Digital refers to the property of dealing with the discrete values rather than a continuous spectrum of values: compare analog or analogue. The word comes from the same source as the word digit: the Latin word for finger (counting on the fingers) as these are used for discrete counting.

The distinction digital versus analogue can refer to data storage and transfer, the internal working of an instrument, and the kind of display.

The word "digital" is commonly used in computing.

Digital vs Analogue

Digital noise

When data is transmitted using analogue methods, a certain amount of noise enters into the signal. This can have a myriad of different causes: data transmitted via radio may get a poor reception, have interference from other radio sources, or pick up background radio noise from the rest of the universe. Electric pulses being sent down wires are impeded by the resistance of the wire, and heat variations can increase or reduce these resistances. Whilst digitally transmissions are also degregated, any slight variations can be safely ignored. Any variance could provide a great amount of distortion in an analogue signal. In a digital signal, these variances can be overcome, as any signal close to a particular value will be interpreted as that value.

Ease of reading

For human readable information, both digital and analogue display methods can be useful. Should an instant impression be required, analogue meters often give information quickly. Many people glance quickly at their watch and know roughly what the time is. A needle just touching onto the bottom of an orange shaded area is much different to a needle almost touching into the red area, but an indicator lamp would just glow orange. When accuracy is required, however, digital displays are preferred. Reading analogue meters requires time and a little bit of skill, whereas writing down the value on a digital display is merely a case of copying down the numbers. In cases where both accuracy and quick reckoning are both required, dual displays are often used.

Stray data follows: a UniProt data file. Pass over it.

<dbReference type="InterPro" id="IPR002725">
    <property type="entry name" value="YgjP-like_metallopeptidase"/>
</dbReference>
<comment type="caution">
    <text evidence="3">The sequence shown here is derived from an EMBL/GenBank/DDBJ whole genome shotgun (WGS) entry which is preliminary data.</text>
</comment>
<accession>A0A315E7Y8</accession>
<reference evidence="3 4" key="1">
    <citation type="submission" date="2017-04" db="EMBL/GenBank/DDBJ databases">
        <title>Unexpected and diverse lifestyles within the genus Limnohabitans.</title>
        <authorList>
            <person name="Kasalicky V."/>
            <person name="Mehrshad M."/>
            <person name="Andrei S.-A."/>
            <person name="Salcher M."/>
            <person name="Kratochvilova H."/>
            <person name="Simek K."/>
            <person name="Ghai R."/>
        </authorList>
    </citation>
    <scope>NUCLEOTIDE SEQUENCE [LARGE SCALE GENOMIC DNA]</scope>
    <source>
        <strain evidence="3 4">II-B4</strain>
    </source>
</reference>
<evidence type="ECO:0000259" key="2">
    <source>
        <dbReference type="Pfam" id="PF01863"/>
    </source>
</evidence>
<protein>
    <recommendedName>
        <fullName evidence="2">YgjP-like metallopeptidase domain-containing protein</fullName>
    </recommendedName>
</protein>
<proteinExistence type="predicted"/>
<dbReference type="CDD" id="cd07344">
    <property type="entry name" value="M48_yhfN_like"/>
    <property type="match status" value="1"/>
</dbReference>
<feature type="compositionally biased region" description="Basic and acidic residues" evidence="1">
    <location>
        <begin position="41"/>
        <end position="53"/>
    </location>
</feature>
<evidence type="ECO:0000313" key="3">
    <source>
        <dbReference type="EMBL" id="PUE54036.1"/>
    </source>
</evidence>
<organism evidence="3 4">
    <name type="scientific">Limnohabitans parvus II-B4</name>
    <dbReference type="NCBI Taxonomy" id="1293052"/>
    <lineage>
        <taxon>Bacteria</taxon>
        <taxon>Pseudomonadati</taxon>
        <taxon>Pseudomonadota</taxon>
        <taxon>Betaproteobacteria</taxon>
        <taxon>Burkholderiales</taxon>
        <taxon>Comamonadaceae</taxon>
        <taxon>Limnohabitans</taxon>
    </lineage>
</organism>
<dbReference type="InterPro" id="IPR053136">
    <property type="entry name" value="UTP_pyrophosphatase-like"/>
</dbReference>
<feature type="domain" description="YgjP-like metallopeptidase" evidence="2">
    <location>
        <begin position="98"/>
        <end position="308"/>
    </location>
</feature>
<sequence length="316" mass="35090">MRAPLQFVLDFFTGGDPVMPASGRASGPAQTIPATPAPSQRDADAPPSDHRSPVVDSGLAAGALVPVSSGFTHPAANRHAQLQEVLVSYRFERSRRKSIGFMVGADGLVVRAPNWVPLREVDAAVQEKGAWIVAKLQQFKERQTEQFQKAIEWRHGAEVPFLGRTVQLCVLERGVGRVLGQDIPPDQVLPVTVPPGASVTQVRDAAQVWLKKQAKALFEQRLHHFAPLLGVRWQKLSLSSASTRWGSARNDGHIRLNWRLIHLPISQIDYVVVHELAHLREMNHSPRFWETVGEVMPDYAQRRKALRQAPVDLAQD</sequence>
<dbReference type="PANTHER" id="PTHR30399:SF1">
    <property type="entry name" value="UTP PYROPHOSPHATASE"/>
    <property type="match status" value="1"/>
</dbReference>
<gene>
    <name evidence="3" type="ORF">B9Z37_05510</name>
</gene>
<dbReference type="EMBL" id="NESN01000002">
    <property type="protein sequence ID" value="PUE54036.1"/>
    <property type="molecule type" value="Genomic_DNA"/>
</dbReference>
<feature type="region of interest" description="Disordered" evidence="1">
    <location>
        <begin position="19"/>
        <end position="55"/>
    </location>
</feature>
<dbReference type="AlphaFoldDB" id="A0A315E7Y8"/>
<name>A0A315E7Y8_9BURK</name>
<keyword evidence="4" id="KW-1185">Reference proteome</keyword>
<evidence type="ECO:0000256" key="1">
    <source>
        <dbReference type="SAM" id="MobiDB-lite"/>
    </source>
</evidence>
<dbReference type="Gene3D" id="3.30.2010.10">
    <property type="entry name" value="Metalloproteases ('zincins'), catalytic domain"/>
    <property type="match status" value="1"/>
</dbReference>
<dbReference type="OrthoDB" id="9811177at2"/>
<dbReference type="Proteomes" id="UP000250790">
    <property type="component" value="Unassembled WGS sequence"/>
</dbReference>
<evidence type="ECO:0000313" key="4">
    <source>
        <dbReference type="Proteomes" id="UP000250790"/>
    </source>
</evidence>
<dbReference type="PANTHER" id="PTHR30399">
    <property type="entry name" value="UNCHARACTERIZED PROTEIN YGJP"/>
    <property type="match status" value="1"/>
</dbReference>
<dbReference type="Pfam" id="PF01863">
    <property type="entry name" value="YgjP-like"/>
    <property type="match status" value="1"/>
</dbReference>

Systematic loss of data

When an analogue source needs to be converted into a digital signal for processing by other digital systems, some data may be lost. The analogue to digital converter only has a certain resolution: whereas the human eye may be able to detect tens of thousands of different intensities of pure green, the CCD in a digital camera may only be capable of 256, and at a resolution of a megapixel or so. Whilst this information will be preserved in future transmission, the data has been lost.

It should be noted that photographic film is not perfect, and aberrations will appear in this. Losses in analog systems are often modelled as a noise spectrum and modulation transfer function (MTF). The MTF of many analog systems, including film, typically "rolls off" with increasing frequency.

Historical Digital Systems

Although digital signals are generally associated with the binary electronic digital system used in modern electronics and computing, digital systems are actually ancient, and need not be binary nor electronic.

Non binary, non electonic

Smoke signals are one of the oldest examples of a digital signal, where an analog "carrier" (smoke) is modulated with a blanket to generate a digital signal (puffs) that convey information.

Non binary, possibly electronic

Morse code uses five digital states - dot, dash, short gap (between each letter), medium gap (between words) and long gap (between sentences) - to send messages via a variety of potential carriers such as electricity or light. For example using an electrical telegraph or a flashing light.

Binary, audio

More recently invented, a modem modulates an analog "carrier" signal (such as sound), to encode binary electrical digital information, as a series of binary digital sound pulses. A slightly earlier, surprisingly reliable version of the same concept was to bundle a sequence of audio digital "signal" and "no signal" information (i.e. "sound" and "silence") on magnetic cassette tape for use with early home computers.

Binary, visual

A beacon is perhaps the simplest non-electronic digital signal, with just two states. It's either on fire, or not.

See Also